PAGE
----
Responsible Funds, Jan. 23: Washington State and Maine pension funds ‘back new social slanted agri fund’

The round-up of responsible funds news

The $103.6bn (€92.67bn) Washington State Investment Board and the $13.2bn (€11.8bn) Maine Public Employees Retirement System have reportedly each committed $50m (€44.6m) to the $250m (€223.5m) ACM Permanent Crop Fund, an impact investment fund in US agriculture using all-organic and sustainable techniques. Institutional Investor reports that the fund, which is run by Equilibrium Capital, had investors including foundations, endowments and public pension funds.

The $9bn MasterCard Foundation has launched a $50m fund aimed at improving the lives of smallholder farmers in Africa by enabling businesses to begin or expand financial services in rural areas of Sub-Saharan Africa. Foundation CEO Reeta Roy said the MasterCard Foundation Fund for Rural Prosperity would “stimulate private sector organizations to provide affordable and accessible savings, credit and insurance products”. The fund will be managed by KPMG International Advisory Services and initial applications for proposals will be accepted until March 20. The foundation was set up in 2006 when credit card firm MasterCard Worldwide became a public company. Link

The European Commission and the European Investment Bank (EIB) are launching a new advisory service on financial instruments for the European Structural and Investment Funds (ESI Funds) called “fi-compass”. “This service is part of the ‘one stop shop’ advisory hub, to be launched as an important part of the EU Investment Plan,” they said. The plan envisages the separate European Fund for Strategic Investments (EFSI) will mobilise at least €315bn in investment.

The Triodos SRI funds (Triodos SICAV I) reached the €1bn milestone late last year. The funds invest in listed companies that meet strict sustainable criteria; they operate under the umbrella of Triodos SICAV I which consists of four sub funds: Triodos Sustainable Equity Fund, Triodos Sustainable Bond Fund, Triodos Sustainable Mixed Fund and Triodos Sustainable Pioneer Fund. Dutch-based Triodos said its SRI funds are growing rapidly: at the end of 2012 the total volume was €502m – meaning that in just two years the AUM has doubled. Link*A sharia-compliant aircraft-leasing fund backed by aircraft giant Airbus* has reportedly signed its first deal. Reuters said the fund, which only finances Airbus aircraft for clients in the Middle East, Asia and Africa, was launched in June with seed capital from the company and the Saudi Arabia-based Islamic Development Bank. It has inked a deal for five A330-200s with an option for four more. The fund has a target size of $5bn and Dubai-based Palma Capital and Quantum Investment Bank are placement agents, the report added.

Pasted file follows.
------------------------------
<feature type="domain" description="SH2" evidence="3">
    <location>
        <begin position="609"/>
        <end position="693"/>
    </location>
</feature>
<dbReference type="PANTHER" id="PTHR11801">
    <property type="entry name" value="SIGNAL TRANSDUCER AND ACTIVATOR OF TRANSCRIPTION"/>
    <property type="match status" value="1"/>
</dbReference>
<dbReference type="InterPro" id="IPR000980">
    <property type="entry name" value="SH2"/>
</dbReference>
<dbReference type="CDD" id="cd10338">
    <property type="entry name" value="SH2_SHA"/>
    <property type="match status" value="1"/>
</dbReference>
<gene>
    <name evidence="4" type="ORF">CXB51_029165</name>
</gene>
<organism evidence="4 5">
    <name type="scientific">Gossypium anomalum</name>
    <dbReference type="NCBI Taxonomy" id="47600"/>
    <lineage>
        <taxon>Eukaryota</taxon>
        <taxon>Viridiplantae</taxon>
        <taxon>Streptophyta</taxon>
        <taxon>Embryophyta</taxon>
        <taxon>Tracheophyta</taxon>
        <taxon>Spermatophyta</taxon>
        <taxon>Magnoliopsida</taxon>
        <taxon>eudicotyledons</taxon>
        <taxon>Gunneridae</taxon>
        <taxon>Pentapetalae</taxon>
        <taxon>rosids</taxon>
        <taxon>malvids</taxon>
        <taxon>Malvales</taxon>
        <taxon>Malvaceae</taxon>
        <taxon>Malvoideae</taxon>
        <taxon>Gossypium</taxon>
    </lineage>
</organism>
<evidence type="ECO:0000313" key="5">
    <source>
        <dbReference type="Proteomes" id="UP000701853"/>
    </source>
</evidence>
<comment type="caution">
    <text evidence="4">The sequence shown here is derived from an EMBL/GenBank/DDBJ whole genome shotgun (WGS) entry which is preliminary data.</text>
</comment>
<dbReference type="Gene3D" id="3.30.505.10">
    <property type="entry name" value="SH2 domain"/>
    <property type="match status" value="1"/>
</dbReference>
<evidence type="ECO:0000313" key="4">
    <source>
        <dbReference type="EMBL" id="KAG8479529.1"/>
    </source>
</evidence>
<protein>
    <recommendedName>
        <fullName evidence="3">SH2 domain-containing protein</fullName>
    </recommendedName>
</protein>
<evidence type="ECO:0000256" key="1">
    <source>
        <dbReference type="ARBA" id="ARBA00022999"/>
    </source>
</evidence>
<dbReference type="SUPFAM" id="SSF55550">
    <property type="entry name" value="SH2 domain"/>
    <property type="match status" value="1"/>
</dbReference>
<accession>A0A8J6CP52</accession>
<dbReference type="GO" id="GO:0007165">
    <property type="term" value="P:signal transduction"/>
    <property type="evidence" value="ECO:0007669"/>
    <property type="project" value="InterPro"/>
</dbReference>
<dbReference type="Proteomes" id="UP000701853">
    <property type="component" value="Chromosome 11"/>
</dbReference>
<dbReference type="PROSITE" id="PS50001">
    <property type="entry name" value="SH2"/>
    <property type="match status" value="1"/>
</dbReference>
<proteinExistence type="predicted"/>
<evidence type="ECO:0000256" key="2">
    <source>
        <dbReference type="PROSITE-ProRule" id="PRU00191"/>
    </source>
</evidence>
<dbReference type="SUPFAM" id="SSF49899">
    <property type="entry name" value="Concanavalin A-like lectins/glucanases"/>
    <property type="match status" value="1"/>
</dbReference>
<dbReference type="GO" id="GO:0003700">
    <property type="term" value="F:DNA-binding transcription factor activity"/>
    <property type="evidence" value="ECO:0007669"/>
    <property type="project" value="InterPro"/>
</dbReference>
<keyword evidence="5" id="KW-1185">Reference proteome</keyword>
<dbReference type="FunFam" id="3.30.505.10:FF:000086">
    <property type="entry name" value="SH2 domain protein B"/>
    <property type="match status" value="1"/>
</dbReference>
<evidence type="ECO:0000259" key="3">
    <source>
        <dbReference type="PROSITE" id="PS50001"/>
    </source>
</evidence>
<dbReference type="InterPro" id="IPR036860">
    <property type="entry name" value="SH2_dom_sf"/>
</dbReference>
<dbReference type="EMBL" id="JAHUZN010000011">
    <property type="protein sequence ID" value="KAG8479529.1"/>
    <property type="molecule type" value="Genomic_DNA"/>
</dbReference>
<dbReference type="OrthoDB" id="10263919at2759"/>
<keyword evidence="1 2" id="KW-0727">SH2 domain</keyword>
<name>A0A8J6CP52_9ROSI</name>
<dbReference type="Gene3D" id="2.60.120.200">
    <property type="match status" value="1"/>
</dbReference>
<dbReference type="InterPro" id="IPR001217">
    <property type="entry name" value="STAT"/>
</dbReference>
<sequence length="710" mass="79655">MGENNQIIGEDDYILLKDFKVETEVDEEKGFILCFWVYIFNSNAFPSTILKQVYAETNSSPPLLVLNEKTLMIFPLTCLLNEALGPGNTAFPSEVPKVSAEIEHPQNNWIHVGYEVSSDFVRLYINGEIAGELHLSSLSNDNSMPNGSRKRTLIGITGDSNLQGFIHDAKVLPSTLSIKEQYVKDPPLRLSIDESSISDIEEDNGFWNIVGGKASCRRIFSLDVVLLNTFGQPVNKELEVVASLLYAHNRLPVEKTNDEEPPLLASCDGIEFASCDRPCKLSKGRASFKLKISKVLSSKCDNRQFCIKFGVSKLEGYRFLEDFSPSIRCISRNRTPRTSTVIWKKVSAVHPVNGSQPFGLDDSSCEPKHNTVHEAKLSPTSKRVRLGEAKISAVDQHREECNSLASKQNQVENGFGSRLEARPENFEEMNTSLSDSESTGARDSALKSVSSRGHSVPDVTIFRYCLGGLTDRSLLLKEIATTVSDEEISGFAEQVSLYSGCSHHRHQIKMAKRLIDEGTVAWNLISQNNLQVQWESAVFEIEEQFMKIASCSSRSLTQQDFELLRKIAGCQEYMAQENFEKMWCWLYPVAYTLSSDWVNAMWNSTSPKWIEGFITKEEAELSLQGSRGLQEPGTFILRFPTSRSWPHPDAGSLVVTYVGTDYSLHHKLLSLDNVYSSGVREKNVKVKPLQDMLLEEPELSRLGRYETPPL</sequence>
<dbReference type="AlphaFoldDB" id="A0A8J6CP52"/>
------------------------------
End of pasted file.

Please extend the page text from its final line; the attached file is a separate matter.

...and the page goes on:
The Charities Aid Foundation’s social investment arm, CAF Venturesome, has invested £375,000 (€500,469) into two social impact bonds to help young people in the UK out of homelessness. It has supported five social impact bonds to date.

A new activist hedge fund that aims to work collaboratively with company boards has reportedly been launched by two former JP Morgan executives. Reuters said Hudson Executive Capital LP is headed by Douglas Braunstein and James Woolery, respectively the investment bank’s former CFO and ex-head of North American mergers and acquisitions. The report cited a company statement as saying it has recruited 14 current and former chief executives as co-founders and co-investors in the fund, raising $250m.

Forbes reports that Google has made two substantial investments in solar wind investment. To date it has made around $1.5bn (€1.3bn) in renewable energy investments. The most recent transaction (its 19th) will see Google put $76m (€67.7m) into the Balko Wind project in Oklahoma, alongside other companies including General Electric Capital, Bank of America Merrill Lynch, and Citi. The internet giant is also backing a 104-megawatt Red Hills solar power plant in Utah. Link

In 2014, the Fossil Free Indexes US (FFIUS), the index launched last year that’s based on the capitalization-weighted S&P 500 index negatively screened for the ‘Carbon Underground 200’, outperformed the S&P 500 by about 1.5%. “This is a strikingly large number, when you consider that less than 10% of the market capitalization of the S&P 500 is in companies that are part of The Carbon Underground 200 (CU200) and, therefore, excluded from the FFIUS,” the company behind it, Fossil Free Indexes, said.